They did that again maybe twice... first they opted to sell most of the PM5500/225's that had brrn replaced with new slotload iMacs in staffrooms, for around 250 bucks which back then was more than reasonable, boxed up with a clean install of OS8 and some software and whatnot. I bought one and had great fun playing with it til the FBT funked out. then probably 2 years after that, they had the final old Mac sell-off, this time selling off the first lot trayload iMacs to come into the school (which were brand new when I started there), and the unused beige Powermac desktops... Me and my friend tendered some piffling some, was like a hundred bucks between us and walked away with the lot. asnd split em up evenly. :D Not long after that the remaining beige hardware in the school that found its way to the surface one day ended up n the dumpster one bit at a time, which then set the precedent... next went the last of the trayloads, then the early slotloads, then the last of the slotloads just recently... straight into the trash.
iMac, PB G3 & B+W boffin... with 40 or so Compacts, Performas, LC's, OW Powermacs etc to keep it fun.

My new blog of all things remotely Mac and sometimes not... http://macaddictisnotdead.blogspot.com.au/

#14 Quadraman

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Posted 17 December 2013 - 01:55 AM

Shipping will be a deal killer for many older Macs. Unless you're buying something really rare and valuable, it's not worth it.
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#15 BlastoiseBlue

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Posted 17 December 2013 - 12:33 PM

I almost had complete, working Plus with a printer as a swap for my DualUSB but the two hour drive killed that deal, and I once almost had two G4 towers for $10 each.

I think generally people overprice Macs because they think they can fool less intelligent people into thinking a ten year old machine is a supercomputer, in fact that's sort of kind of not really what happened when I bought my first, the DualUSB G3. People spend their entire lives on Windows and then they get curious... "What's this whole Mac thing like?" they say to themselves, "I bet it's completely different!" they say, "such a large, vocal fanbase can't be wrong!"! Then they drop their entire summer paycheck on a PowerPC machine with a dead battery and while certainly disappointed, are addicted from that point on. :p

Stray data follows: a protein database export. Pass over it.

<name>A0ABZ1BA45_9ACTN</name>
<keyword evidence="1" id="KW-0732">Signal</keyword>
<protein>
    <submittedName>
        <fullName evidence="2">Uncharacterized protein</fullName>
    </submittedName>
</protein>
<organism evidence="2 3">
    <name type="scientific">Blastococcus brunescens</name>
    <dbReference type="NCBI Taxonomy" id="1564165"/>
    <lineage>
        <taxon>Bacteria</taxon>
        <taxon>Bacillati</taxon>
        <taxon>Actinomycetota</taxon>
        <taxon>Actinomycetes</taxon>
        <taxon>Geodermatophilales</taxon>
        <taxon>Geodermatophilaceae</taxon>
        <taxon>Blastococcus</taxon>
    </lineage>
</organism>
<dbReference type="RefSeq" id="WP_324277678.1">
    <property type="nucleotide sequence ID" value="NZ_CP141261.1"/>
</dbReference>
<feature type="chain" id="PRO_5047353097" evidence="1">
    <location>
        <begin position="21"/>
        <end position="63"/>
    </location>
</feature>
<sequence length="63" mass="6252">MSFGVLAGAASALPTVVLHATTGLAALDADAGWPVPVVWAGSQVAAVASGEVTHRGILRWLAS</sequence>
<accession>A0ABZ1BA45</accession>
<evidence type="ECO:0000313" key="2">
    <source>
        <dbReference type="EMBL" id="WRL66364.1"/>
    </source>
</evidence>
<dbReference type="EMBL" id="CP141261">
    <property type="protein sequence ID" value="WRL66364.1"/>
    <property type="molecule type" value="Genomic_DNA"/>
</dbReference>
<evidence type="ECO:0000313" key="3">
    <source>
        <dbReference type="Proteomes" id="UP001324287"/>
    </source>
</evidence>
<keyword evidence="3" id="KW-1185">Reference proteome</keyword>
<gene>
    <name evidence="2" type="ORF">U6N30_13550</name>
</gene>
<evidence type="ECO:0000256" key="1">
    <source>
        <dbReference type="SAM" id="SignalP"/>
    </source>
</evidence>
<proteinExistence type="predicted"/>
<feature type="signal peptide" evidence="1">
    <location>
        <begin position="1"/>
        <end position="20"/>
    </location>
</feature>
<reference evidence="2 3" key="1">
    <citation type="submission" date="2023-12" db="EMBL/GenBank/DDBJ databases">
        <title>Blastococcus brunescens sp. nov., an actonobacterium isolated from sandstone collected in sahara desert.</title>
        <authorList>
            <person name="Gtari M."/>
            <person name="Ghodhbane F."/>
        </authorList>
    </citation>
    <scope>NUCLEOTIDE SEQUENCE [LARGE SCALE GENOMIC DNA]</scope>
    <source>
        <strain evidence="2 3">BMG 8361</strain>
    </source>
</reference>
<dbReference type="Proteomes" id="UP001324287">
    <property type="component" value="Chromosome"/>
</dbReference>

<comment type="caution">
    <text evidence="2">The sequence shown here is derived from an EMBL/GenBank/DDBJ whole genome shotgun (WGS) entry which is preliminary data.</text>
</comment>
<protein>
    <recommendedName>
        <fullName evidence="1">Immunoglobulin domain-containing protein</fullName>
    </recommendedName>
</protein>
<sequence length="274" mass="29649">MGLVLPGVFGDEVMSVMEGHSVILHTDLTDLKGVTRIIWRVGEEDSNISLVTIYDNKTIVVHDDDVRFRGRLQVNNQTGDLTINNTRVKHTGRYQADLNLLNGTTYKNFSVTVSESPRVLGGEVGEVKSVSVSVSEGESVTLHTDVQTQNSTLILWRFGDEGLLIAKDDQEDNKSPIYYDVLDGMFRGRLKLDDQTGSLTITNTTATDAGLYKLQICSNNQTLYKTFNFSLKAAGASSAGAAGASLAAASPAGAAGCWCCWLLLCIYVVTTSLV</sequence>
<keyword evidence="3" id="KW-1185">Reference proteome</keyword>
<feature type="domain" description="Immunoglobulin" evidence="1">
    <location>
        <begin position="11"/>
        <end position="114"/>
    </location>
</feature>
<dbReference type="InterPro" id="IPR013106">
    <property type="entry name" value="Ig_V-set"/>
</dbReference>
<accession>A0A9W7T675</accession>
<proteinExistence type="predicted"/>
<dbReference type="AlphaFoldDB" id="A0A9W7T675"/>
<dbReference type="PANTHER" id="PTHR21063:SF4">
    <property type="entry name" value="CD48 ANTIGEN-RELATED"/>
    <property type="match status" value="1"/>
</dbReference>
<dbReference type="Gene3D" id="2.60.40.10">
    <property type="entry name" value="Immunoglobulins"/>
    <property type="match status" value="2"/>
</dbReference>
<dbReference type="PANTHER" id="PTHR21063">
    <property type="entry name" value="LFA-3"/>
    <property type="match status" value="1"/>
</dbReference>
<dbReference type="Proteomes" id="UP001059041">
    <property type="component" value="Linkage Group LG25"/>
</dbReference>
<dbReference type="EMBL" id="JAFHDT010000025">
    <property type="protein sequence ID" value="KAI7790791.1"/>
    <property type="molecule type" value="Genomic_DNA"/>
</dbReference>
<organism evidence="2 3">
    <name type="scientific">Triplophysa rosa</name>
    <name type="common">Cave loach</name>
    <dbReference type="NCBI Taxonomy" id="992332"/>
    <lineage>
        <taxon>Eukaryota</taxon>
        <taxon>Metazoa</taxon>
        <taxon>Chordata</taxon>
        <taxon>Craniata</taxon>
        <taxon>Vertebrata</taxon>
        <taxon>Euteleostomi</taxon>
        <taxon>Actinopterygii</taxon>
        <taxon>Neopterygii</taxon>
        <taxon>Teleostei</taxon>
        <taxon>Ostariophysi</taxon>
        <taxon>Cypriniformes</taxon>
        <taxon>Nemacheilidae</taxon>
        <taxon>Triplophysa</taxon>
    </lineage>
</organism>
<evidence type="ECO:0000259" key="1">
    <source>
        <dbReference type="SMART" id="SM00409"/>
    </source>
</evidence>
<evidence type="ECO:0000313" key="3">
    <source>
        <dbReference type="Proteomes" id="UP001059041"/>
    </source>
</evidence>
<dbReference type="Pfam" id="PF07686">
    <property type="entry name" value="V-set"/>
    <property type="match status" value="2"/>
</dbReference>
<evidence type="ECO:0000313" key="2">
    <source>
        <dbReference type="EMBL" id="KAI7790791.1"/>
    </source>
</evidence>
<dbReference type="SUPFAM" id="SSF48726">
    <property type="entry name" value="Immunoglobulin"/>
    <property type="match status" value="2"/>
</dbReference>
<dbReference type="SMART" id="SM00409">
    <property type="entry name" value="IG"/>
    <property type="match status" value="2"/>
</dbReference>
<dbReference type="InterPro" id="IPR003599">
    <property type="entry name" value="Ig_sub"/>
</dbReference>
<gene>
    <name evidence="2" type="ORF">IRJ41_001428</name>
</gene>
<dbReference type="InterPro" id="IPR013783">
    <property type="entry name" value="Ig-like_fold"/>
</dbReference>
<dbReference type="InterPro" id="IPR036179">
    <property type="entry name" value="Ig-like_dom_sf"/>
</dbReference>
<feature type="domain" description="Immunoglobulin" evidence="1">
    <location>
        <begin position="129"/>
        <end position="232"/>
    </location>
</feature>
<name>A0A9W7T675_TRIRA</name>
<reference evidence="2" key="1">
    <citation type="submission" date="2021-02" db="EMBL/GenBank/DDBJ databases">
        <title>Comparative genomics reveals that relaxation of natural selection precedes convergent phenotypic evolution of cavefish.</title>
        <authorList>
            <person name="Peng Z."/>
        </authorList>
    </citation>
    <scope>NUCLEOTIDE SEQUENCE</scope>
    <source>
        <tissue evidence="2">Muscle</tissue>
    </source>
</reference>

As for the older ones, a lot of it is probably a big, smelly, putrid snowball of greed compounded with ignorance. Guy A puts a machine up for an obviously exorbitant price, guy B sees guy A's ad and thinks "Wow, I can get THAT much!?" and then guy C, maybe with no harmful intention, goes on eBay to check prices... And the cycle repeats.

But yeah, you can find reasonably priced Macs, you just have to scour yard sales and pawn shops or be willing to pay shipping. It's kind of like this in game collecting too, all these "ULTRA R@RE!!1!" titles you see going for $200-$300 can be scored for a far more reasonable price with a little patience and a lot of travelling.
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#16 sadmanonatrain

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Posted 17 December 2013 - 05:03 PM

I've always thought that there are two types of seller on eBay when it comes to finding one of their old computers:

The type who thinks his old *insert name here* is old and therefore useless who will price it low.

The type who thinks his old *insert name here* is old and therefore extremely rare who will price high- optimistically high!

I don't think the Macintoshes that priced highly sell anyway; the sellers still seem to list them!
Macintoshes liberated:
128k, LCIII, SE, SE/30, Classic II, Performa 200, 5200, PowerMacintosh G3, IIfx, IIci, Quadra 900/950
PowerBook G3, PowerBook 140/145/145b/170/180/180c, PowerBook G4 12/17
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#17 techknight

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Posted 18 December 2013 - 05:40 AM

When looking at market price, you have to click the sold items and get an average that way i guess.
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#18 uniserver

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Posted 18 December 2013 - 08:12 AM

yeah plus its hard to inform people of what they should actually spend on a vintage mac.

you always have that guy that swoops up and some how and buys a SE/30 for 900.00 and nobody knows how or why.
I guess it was real CLEAN! :-) or NIB :)

#19 Cory5412

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Posted 18 December 2013 - 05:50 PM

you always have that guy that swoops up and some how and buys a SE/30 for 900.00 and nobody knows how or why.


What do you mean? We all know that guy.

Anyway, this particular guy (like I said, I literally know him) bought it because he likes computers that are in new condition, new in box, had the money, and was willing to pay for it. He'll probably have it until he kicks the bucket.

I don't think it's worthwhile or civil to vilify him for it.

#20 uniserver

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Posted 18 December 2013 - 08:37 PM

I dont think i was trying to vilify him
I was just making a point that its out there (for sale), and sometimes ad's go for large amounts of money.

I don't like that you insinuate, I would vilify such persons.